The researcher’s journey: leveling up as a user researcher

On January 3, 2011, I delivered the greatest usability study ever conducted. It was, truly, an incomparable study, with a detailed report that would leave academics everywhere singing its praise from the rooftops. For the first time, my college professors would have been proud of my work. The report was perfect: beautifully typeset in LaTeX, fully hyperlinked, and methodologically reproducible.

wasted work: page ONE OF TWO on the report’s enlightening table of contents

This world-shattering report was delivered and then…nothing happened. Two years following this report, none of its original findings translated into product action. Anything that did change was the result of subsequent, duplicate efforts.


As a newly-minted researcher, the burning question of “why didn’t that work?” kicked off a six year journey that’s still pressing on. At a higher level, the question is about doing useful, effective work: “what does it take for research to positively influence product and design, and how do I do that?”
 
There’s no simple answer; it’s a broad interplay of dynamics involving people, processes, and structure. Effective research hinges on organizational ways of working and the team’s desire to learn (spoiler alert: there are times when it just won’t work). It also lies in your own mastery of the research process, technique, and ability to influence the team.
 
Here we’ll focus on the last pieces, charting the growth of researcher-as-individual contributor from junior, to mid-level, to senior researcher. To make it easier to assess your own progress, we’ll look at it along three axes:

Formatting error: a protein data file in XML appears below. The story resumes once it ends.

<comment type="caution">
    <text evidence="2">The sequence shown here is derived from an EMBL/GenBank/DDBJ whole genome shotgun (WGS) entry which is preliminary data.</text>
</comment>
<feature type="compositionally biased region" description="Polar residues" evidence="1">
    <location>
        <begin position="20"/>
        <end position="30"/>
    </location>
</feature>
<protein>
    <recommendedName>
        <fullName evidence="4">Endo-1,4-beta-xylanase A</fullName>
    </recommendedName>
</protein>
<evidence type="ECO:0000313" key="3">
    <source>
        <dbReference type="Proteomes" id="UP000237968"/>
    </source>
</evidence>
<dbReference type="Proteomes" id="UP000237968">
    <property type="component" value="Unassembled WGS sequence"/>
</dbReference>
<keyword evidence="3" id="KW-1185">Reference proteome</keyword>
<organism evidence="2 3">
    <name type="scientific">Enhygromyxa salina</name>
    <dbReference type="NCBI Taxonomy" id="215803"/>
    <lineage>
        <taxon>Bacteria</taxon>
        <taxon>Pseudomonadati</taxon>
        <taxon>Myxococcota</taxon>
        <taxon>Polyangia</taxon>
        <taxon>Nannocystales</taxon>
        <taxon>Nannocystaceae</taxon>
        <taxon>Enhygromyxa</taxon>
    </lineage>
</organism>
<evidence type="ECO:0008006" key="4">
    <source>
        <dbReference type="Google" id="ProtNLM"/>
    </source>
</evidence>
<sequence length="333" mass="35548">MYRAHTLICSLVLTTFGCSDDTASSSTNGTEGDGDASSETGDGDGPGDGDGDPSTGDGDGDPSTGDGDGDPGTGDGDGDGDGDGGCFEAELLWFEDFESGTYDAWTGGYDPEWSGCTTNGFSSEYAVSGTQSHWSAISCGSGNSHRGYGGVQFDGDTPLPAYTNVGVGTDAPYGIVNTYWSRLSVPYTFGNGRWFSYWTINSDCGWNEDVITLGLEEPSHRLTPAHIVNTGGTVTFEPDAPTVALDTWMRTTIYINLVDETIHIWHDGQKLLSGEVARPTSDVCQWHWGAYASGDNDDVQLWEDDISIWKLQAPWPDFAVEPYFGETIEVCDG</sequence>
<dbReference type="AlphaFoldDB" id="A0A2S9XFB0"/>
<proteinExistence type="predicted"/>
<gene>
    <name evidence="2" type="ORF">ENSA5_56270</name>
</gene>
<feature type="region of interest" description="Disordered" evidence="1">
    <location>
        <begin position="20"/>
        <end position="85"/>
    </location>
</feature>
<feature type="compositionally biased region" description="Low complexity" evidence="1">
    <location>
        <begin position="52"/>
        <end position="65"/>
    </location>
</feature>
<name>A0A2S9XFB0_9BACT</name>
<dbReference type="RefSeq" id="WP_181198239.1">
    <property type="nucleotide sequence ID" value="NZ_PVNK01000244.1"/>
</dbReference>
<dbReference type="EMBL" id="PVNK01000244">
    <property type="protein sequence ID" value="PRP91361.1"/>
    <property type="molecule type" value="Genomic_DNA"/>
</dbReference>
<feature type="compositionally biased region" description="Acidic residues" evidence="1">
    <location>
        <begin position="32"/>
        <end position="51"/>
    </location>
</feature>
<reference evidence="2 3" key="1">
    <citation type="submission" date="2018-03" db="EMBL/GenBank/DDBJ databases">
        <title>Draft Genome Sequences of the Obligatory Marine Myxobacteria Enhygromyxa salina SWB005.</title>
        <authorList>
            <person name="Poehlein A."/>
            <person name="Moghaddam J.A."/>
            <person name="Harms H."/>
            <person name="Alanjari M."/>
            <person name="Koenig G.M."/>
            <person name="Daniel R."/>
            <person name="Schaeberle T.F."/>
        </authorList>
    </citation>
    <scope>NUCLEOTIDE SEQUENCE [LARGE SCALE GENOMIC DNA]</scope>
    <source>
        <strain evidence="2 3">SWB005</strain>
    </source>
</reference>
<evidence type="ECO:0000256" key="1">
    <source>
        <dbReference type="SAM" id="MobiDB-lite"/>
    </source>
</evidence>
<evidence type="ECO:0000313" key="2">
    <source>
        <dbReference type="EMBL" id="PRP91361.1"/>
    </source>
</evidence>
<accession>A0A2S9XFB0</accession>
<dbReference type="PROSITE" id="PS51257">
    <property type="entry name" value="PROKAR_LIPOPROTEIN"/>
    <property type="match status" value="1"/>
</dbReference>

1. [Thinking] Process mastery: ownership of the research process
  2. [Execution] Technical competence: technique, method, and output
  3. [Impact] Organizational influence: empowerment, alignment, and direction

The research process

A quick baseline: in terms of “doing research” (the defining trait of a researcher) we’re talking about execution, orchestration, or facilitation of the sometimes-linear process of:

  1. Figuring out what to learn
  2. Deciding how to learn it
  3. Uncovering or observing evidence
  4. Making sense of what was learned (“synthesis” and “insights”)
  5. Deciding how to act on it
  6. Ensuring consistent action
The process: laid bare

We use ownership of the process as a proxy for growth and maturity in the role. Your journey begins in the middle and slowly spreads outward to embrace the whole cycle: from basic mechanics and execution toward projects, program level initiatives, and higher-order strategy. It’s an exciting ride.


Junior researcher

A junior researcher starts with prepackaged questions or predefined methods and executes on defined units of work. It’s hard to understand potential outcomes when you don’t have clear experience that relates your execution to specific kinds of output. Each project is a new opportunity to build experience across contexts and methods to learn the types of things you’ll find and how they feed into product.

Junior level ownership

I. Process mastery

At this execution-focused stage, your questions around projects will focus on the nuts and bolts:

  1. Who? - Target audience
  2. What? - Method
  3. When? - When do you want it?

When a product manager says “we should do a usability test” or a designer “needs to talk to customers,” it’s a chance to hone basic skills. Growth comes through experience and reflection, forcing yourself to ask “why do we want to do this?”, “what are we really trying to find out?”, and “is this the right way to get there?”

II. Technical competence

Every interview in and of itself can be a hurdle, and it’s hard to see the forest (project) for the trees (each instance of execution). As a junior level researcher, you must become competent in executing on the basics:

  • Recruiting
  • Interviewing
  • Interview note-taking
  • Interview debriefing
  • Observation
  • Data collection
  • Surveying
  • User testing
  • Simple reporting

Research synthesis outputs are facts, incidents, and simple behavioral insights. You’re ready to move on when these basic pieces can be smartly combined and deployed to ensure a successful project.

III. Organizational influence